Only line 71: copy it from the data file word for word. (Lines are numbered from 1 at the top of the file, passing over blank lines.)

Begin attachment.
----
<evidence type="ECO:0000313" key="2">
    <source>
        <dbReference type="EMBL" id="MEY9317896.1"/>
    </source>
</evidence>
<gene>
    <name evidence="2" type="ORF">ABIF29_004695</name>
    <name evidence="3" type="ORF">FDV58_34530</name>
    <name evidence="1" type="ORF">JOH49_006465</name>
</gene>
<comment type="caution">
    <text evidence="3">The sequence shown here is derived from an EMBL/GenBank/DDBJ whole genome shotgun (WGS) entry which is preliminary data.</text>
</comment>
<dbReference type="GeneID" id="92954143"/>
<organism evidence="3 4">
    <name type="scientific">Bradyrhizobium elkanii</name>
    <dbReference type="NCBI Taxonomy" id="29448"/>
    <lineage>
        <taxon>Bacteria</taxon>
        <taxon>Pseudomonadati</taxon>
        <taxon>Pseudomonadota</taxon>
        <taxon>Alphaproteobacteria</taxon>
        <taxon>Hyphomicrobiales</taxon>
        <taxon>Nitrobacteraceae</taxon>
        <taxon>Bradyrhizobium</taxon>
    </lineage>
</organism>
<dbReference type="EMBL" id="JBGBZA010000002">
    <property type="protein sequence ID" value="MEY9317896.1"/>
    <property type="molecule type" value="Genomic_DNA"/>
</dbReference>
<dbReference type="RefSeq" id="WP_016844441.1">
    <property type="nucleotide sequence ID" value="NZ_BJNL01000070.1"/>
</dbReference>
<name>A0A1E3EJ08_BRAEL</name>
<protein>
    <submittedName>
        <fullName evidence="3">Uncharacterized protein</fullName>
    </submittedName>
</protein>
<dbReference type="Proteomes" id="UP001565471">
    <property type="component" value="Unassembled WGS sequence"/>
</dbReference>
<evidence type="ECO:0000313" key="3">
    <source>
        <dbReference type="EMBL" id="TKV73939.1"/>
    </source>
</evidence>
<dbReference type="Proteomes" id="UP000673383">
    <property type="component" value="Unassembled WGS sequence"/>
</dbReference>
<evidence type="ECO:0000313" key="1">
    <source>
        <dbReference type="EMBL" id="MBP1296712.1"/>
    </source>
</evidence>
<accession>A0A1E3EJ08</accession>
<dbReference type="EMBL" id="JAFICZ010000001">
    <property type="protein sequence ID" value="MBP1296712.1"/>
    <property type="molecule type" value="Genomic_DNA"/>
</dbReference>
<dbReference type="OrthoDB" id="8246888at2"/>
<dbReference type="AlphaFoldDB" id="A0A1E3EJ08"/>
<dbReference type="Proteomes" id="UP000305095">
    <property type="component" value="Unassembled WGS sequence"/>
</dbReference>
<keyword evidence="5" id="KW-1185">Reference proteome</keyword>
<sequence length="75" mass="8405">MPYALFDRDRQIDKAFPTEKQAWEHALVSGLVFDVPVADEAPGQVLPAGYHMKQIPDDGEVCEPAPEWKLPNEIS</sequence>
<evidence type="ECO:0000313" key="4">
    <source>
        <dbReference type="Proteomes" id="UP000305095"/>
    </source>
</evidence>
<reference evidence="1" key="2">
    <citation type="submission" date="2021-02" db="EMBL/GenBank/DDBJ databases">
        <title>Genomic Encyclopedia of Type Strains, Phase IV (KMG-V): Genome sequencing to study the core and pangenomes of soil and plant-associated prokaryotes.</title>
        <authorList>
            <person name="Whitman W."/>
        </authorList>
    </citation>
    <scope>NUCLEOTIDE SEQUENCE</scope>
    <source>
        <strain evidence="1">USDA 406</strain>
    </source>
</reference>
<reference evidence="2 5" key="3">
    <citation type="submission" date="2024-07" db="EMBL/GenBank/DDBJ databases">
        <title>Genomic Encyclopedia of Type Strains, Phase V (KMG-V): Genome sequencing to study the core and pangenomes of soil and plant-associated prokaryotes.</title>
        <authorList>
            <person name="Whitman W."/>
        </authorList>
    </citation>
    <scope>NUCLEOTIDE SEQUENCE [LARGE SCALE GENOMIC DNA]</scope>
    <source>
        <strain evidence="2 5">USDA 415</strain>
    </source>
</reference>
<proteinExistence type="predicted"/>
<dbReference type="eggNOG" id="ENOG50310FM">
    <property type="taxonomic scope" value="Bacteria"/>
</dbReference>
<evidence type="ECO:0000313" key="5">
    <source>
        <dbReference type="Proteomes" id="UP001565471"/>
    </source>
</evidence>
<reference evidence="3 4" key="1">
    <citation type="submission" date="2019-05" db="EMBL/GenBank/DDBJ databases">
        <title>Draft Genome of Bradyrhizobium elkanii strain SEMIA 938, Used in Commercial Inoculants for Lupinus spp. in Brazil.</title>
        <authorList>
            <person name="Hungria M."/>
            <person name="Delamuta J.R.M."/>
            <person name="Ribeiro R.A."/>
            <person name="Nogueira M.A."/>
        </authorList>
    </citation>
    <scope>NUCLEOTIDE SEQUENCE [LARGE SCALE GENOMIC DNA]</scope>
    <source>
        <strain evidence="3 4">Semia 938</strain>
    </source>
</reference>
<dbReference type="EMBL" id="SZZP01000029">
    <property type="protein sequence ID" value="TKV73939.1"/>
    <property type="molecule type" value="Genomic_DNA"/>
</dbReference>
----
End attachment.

        <dbReference type="Proteomes" id="UP000305095"/>